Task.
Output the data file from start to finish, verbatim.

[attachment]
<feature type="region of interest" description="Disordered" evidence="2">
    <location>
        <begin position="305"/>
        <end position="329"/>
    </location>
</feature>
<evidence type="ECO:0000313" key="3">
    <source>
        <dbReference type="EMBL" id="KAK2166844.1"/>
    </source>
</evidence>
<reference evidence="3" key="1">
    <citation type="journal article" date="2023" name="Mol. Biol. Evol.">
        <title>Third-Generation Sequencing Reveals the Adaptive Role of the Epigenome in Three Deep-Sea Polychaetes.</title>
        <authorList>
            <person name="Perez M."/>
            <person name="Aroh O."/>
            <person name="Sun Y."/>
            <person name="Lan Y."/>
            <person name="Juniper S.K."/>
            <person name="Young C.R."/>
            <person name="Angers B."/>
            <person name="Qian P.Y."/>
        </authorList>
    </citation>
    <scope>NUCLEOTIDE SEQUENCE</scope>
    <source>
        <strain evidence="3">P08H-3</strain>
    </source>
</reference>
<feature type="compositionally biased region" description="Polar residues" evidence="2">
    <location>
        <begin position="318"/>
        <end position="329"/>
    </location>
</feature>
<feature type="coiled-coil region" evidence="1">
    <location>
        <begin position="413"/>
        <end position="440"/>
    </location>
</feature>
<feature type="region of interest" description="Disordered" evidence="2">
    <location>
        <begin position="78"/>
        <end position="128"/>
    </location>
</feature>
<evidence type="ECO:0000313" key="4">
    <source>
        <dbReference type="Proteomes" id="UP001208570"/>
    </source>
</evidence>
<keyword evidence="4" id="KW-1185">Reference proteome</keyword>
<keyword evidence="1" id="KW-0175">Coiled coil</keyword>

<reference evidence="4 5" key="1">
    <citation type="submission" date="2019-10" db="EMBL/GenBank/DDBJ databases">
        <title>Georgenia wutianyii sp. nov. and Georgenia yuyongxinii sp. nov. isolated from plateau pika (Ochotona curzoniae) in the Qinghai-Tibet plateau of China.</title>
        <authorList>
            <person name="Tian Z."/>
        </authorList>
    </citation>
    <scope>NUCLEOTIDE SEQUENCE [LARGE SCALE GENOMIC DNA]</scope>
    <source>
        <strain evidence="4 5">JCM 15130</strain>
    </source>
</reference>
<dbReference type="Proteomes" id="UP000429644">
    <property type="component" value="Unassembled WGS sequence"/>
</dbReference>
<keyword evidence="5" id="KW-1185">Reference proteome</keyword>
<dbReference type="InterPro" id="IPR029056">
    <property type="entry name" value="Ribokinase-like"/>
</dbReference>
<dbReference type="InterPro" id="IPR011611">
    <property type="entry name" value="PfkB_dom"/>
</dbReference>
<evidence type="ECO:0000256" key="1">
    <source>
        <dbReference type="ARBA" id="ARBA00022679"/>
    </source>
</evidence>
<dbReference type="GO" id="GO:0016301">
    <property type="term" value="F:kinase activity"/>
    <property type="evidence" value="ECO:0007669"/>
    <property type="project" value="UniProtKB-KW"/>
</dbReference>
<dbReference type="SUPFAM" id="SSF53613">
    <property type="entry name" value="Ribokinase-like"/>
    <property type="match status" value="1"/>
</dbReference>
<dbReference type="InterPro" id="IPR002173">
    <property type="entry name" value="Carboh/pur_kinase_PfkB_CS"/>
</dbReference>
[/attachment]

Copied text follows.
<feature type="region of interest" description="Disordered" evidence="2">
    <location>
        <begin position="305"/>
        <end position="329"/>
    </location>
</feature>
<evidence type="ECO:0000313" key="3">
    <source>
        <dbReference type="EMBL" id="KAK2166844.1"/>
    </source>
</evidence>
<reference evidence="3" key="1">
    <citation type="journal article" date="2023" name="Mol. Biol. Evol.">
        <title>Third-Generation Sequencing Reveals the Adaptive Role of the Epigenome in Three Deep-Sea Polychaetes.</title>
        <authorList>
            <person name="Perez M."/>
            <person name="Aroh O."/>
            <person name="Sun Y."/>
            <person name="Lan Y."/>
            <person name="Juniper S.K."/>
            <person name="Young C.R."/>
            <person name="Angers B."/>
            <person name="Qian P.Y."/>
        </authorList>
    </citation>
    <scope>NUCLEOTIDE SEQUENCE</scope>
    <source>
        <strain evidence="3">P08H-3</strain>
    </source>
</reference>
<feature type="compositionally biased region" description="Polar residues" evidence="2">
    <location>
        <begin position="318"/>
        <end position="329"/>
    </location>
</feature>
<feature type="coiled-coil region" evidence="1">
    <location>
        <begin position="413"/>
        <end position="440"/>
    </location>
</feature>
<feature type="region of interest" description="Disordered" evidence="2">
    <location>
        <begin position="78"/>
        <end position="128"/>
    </location>
</feature>
<evidence type="ECO:0000313" key="4">
    <source>
        <dbReference type="Proteomes" id="UP001208570"/>
    </source>
</evidence>
<keyword evidence="4" id="KW-1185">Reference proteome</keyword>
<keyword evidence="1" id="KW-0175">Coiled coil</keyword>

<reference evidence="4 5" key="1">
    <citation type="submission" date="2019-10" db="EMBL/GenBank/DDBJ databases">
        <title>Georgenia wutianyii sp. nov. and Georgenia yuyongxinii sp. nov. isolated from plateau pika (Ochotona curzoniae) in the Qinghai-Tibet plateau of China.</title>
        <authorList>
            <person name="Tian Z."/>
        </authorList>
    </citation>
    <scope>NUCLEOTIDE SEQUENCE [LARGE SCALE GENOMIC DNA]</scope>
    <source>
        <strain evidence="4 5">JCM 15130</strain>
    </source>
</reference>
<dbReference type="Proteomes" id="UP000429644">
    <property type="component" value="Unassembled WGS sequence"/>
</dbReference>
<keyword evidence="5" id="KW-1185">Reference proteome</keyword>
<dbReference type="InterPro" id="IPR029056">
    <property type="entry name" value="Ribokinase-like"/>
</dbReference>
<dbReference type="InterPro" id="IPR011611">
    <property type="entry name" value="PfkB_dom"/>
</dbReference>
<evidence type="ECO:0000256" key="1">
    <source>
        <dbReference type="ARBA" id="ARBA00022679"/>
    </source>
</evidence>
<dbReference type="GO" id="GO:0016301">
    <property type="term" value="F:kinase activity"/>
    <property type="evidence" value="ECO:0007669"/>
    <property type="project" value="UniProtKB-KW"/>
</dbReference>
<dbReference type="SUPFAM" id="SSF53613">
    <property type="entry name" value="Ribokinase-like"/>
    <property type="match status" value="1"/>
</dbReference>
<dbReference type="InterPro" id="IPR002173">
    <property type="entry name" value="Carboh/pur_kinase_PfkB_CS"/>
</dbReference>